The significant reduction in resources to pain service provision did not see the disappearance of the need for such services, and it is a concern for many clinicians as to the impact the pandemic response will have on patients now and in the future. Digital technology featured highly as a new approach, with the speedy creation and compilation of online resources to be offered to patients. However, little is known of the efficacy or sustainability of such approaches or of the impact it will have on patients unable, or unwilling, to access such technology.
Rhythms produced by the brain can reliably be used to predict how sensitive we are to pain, new research shows ScienceDaily – 6 August 2020
The living brain is constantly producing regular rhythmic patterns of activity, which can be compared to musical notes. Scientists at the University of Birmingham in the UK, and the University of Maryland School of Dentistry in the US, have successfully demonstrated that one particularly prevalent pattern of brain activity, called alpha waves, strongly relates to the body's susceptibility or resilience to pain.
According to one of the research’s co-author, "severe pain following surgery is often also a good indicator of whether or not a patient is likely to go on to develop chronic pain. Understanding whether or not a person is at high risk of developing these symptoms will help patients and clinicians make better informed choices about the best course of treatment."
The results of the study showed that measuring alpha waves did give a reliable indication of a person's susceptibility or resilience to pain. These results were reliable both in the initial assessment and in the eight-week follow up.
According to the most recent Scottish Diabetes Survey in 2018, an estimated 1 in 20 people in Scotland is currently living with diabetes. A long-term effect of diabetes can be the development of diabetic neuropathy. This edition of Airing Pain focuses on neuropathic pain in people with diabetes, and how the X-PERT diabetes courses help people to deal with the complications that arise when living with diabetes. Featuring Professor David Bennett and Steve Sims.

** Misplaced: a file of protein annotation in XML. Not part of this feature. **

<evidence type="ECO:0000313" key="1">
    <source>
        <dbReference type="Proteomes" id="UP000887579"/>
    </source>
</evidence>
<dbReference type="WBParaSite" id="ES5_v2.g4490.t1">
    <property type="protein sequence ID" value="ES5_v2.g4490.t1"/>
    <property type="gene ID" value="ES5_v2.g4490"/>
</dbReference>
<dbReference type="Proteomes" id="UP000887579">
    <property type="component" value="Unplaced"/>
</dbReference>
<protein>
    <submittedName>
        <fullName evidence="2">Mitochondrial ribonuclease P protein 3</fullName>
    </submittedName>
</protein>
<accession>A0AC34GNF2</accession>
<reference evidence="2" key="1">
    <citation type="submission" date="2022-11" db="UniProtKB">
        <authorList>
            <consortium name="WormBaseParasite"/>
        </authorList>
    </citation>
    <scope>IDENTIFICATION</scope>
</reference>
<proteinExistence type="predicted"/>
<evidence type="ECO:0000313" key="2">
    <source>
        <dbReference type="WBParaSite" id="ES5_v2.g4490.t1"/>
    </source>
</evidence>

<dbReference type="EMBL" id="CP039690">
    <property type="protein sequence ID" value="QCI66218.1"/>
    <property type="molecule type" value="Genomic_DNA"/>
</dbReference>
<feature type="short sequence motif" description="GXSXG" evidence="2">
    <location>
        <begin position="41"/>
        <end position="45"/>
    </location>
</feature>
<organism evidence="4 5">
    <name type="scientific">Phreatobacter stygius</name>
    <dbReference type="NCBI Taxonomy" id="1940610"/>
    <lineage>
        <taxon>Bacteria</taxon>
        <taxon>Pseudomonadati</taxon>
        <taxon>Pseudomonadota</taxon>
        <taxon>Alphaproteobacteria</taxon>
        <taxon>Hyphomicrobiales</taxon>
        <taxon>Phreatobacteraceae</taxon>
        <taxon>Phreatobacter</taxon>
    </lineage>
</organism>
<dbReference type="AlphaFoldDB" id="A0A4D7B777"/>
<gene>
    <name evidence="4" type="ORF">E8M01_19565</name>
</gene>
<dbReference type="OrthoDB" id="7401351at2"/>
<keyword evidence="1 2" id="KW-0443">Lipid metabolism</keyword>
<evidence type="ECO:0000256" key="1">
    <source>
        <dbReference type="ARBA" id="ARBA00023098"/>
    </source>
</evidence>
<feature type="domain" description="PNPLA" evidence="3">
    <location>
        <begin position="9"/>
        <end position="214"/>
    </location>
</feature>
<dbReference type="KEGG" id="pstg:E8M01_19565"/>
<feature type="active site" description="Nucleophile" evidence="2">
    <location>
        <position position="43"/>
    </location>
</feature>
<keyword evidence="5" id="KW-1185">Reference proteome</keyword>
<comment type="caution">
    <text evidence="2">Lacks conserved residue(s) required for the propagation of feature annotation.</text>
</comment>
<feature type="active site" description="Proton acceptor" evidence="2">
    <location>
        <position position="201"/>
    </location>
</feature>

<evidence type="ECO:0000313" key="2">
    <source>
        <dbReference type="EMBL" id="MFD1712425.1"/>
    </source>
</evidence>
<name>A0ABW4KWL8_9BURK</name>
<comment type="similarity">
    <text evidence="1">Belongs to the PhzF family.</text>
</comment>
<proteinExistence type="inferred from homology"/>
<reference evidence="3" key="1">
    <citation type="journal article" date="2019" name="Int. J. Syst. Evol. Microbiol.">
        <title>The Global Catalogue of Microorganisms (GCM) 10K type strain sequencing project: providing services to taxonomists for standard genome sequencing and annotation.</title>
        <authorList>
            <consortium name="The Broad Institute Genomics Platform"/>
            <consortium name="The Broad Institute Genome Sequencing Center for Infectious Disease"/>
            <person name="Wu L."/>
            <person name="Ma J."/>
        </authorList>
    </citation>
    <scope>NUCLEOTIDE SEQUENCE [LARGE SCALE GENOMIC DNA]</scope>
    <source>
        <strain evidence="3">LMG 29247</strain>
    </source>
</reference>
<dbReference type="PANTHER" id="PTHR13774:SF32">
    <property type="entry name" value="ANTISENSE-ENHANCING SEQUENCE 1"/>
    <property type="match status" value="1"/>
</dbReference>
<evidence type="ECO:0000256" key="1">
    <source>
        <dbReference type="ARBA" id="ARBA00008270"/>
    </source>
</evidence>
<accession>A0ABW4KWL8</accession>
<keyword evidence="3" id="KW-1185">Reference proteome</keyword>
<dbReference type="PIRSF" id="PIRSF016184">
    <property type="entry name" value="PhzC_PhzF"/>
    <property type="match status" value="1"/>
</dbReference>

Subscribe to Airing Pain via Apple Podcasts, Spotify or wherever you get your podcasts
What do we mean when we talk about pain? In this edition of Pain Matters, we have invited the members of the Flippin’ Pain™ campaign to guest-edit a pain neuroscience education special. A public health campaign delivered by Connect Health, Flippin’ Pain’ aims to improve health literacy around persistent pain, building on the work done by world-renowned pain scientist and science educator Professor Lorimer Moseley.
As Professor Cormac Ryan says, ‘for over half a century, much of what scientists have learned about pain has remained hidden away in academic journals gathering dust’, unobtainable to the people who need it most: the people who live with pain every day. This edition of Pain Matters, along with the Flippin’ Pain’ campaign, aims to change this, one step at a time.
WhyamIseeingthis? This email address was listed in our archive of contact details for people interested in Pain Concern.
We promise not to overload, but if you wish to be removed from this list you can email us or click the link below.
Our email address for all things relating to Pain Press is: